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Working Remotely for Good? Here are Tax Complications you Might Want to Untangle

Following the 2018 tax reform, deductions for home office expenses have decreased for employees but remain available for self-employed workers.
Image Source: Photo by Liza Summer | Pexels
Image Source: Photo by Liza Summer | Pexels

In the post-pandemic era, an increasing number of Americans have begun working from home in recent years, and while that offers flexibility, they may face complications when it comes to filing taxes. Depending on where you work remotely, you may have to deal with different states' or cities' tax laws. Working from home can save your employer money on office supplies, but it may not always mean lower taxes for you.

Imae Source: Photo by Vlada Karpovich | pexels
Imae Source: Photo by Vlada Karpovich | pexels

Before 2018, workers frequently qualified for tax deductions for specific expenses related to their jobs. But deductions including those for home offices and unreimbursed expenses are no longer available to employees since 2018.

The number of workers working from home has significantly increased as a result of the COVID-19 epidemic. These workers may have been eligible for tax deductions a few years ago that weren't available to individuals who worked in typical offices. These days, the only people who may typically claim these deductions when working from home are self-employed, with very few exceptions.

Since 2018, tax deductions for home office expenses have generally only been available to self-employed individuals. Nonetheless, working for yourself in addition to an employer does not automatically rule you out. The deductions have more to do with your income from self-employment, rather than what you make as an employee. Make sure your self-employment is the main purpose of your home office. It is OK to split other costs such as phone and internet bills, but the space must be used only for self-employed business purposes. It must be your primary place of business or a frequent gathering place for you to claim it.

Image Source: Photo by Andrea Piacquadio | pexels
Image Source: Photo by Andrea Piacquadio | pexels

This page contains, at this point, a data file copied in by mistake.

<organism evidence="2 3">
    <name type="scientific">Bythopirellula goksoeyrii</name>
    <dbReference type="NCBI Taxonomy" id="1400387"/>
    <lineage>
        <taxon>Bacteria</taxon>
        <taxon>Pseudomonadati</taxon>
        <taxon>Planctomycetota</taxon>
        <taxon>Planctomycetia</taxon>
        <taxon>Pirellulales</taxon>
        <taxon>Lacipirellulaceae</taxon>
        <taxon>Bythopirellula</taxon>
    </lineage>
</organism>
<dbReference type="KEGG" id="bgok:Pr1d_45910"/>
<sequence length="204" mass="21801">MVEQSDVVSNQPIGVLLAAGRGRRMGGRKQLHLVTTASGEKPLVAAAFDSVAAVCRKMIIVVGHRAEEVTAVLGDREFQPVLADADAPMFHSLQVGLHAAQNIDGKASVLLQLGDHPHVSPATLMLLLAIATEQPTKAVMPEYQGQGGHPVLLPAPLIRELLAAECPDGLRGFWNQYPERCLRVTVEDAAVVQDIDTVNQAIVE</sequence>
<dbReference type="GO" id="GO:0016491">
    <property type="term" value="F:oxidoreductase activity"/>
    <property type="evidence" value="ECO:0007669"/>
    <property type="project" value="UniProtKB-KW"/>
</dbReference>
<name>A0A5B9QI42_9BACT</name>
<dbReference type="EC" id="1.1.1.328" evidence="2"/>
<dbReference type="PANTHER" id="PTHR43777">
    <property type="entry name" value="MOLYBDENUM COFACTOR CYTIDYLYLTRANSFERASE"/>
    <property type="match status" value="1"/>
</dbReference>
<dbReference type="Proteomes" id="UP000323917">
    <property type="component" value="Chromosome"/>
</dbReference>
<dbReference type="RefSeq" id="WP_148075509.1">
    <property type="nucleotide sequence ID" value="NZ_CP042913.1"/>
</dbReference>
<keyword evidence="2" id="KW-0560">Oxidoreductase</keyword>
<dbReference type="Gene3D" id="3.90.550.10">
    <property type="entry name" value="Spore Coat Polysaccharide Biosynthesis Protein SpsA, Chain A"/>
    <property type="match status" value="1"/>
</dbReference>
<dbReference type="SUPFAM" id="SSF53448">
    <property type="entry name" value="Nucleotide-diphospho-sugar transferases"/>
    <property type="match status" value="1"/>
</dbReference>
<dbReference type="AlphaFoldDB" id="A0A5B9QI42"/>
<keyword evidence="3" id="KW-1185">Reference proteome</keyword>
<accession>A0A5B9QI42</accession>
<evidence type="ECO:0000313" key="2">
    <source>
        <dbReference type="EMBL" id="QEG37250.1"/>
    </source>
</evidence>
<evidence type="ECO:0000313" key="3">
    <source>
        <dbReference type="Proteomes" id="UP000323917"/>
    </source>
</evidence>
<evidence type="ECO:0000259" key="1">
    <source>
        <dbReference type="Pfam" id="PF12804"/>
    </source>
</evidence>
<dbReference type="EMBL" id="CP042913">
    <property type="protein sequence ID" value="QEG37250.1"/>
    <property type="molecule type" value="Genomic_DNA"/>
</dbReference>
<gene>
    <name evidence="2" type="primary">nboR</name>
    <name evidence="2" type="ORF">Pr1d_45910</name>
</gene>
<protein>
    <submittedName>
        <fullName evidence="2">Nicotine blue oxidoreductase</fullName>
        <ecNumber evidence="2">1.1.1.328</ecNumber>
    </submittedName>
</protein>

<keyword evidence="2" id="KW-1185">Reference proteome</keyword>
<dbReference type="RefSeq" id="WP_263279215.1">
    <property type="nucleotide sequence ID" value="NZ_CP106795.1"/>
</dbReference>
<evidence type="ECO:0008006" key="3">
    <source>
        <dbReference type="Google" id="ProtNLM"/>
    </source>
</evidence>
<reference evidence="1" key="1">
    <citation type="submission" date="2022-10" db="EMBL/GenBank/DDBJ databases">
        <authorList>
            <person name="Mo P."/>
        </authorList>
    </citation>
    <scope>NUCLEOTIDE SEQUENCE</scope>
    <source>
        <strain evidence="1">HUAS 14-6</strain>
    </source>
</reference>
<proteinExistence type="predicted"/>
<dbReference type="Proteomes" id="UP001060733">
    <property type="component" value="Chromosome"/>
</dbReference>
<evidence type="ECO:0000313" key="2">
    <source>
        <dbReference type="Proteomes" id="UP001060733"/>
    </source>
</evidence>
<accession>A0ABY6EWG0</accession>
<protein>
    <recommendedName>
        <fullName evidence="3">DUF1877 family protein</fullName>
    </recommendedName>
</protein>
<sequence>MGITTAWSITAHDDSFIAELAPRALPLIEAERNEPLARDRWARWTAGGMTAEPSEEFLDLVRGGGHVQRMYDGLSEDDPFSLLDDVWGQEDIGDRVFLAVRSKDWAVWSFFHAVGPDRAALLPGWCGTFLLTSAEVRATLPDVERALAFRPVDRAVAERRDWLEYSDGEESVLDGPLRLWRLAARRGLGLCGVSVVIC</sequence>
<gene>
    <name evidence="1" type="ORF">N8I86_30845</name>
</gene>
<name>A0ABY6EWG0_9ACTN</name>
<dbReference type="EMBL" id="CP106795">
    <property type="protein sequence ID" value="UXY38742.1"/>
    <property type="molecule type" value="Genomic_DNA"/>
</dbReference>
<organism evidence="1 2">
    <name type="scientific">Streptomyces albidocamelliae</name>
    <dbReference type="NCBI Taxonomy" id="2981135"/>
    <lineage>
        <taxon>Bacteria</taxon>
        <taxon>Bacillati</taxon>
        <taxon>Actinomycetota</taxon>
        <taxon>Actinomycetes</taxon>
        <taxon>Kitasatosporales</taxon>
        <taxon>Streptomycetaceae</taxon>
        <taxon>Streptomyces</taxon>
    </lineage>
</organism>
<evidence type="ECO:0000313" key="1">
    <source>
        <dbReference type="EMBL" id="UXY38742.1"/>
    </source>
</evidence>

As a digital nomad, you most likely need expert assistance with your taxes if you lived out of a van or alternated between Airbnbs for most of the year. Athletes and celebrities have long struggled with the possibility of having tax debt in numerous states and towns, which can vary depending on where you resided, how long you lived there, and how much money you made. Obih advises, "If you're moving from one state to another, it's essential to discuss your situation with a tax professional. They can provide tailored advice based on your circumstances."

If you work for yourself, whether through a side gig, freelance work, or your own company, you can write off business expenses against your taxes. This covers costs for using your home office, driving mileage incurred on business trips, and a part of your phone and internet fees when utilized for work-related activities. According to Cagan, it's important to have a general understanding of your business-related consumption, even though you don't have to keep an accurate minute-by-minute record.

To offer evidence in the event of an IRS audit, you must maintain thorough records, which should include detailed receipts and a picture of your home office. It's critical to overcome any fear of audits to properly claim your allowable deductions.

Image Source: Photo by olia danilevich | Pexels
Image Source: Photo by olia danilevich | Pexels

The rise of remote and hybrid work has coincided with COVID-19. Working from home may not have a significant tax impact for W-2 workers, but there may be complications if you relocate or change jobs during the year. Independent contractors and self-employed people are eligible to deduct home office expenditures; W-2 workers are not.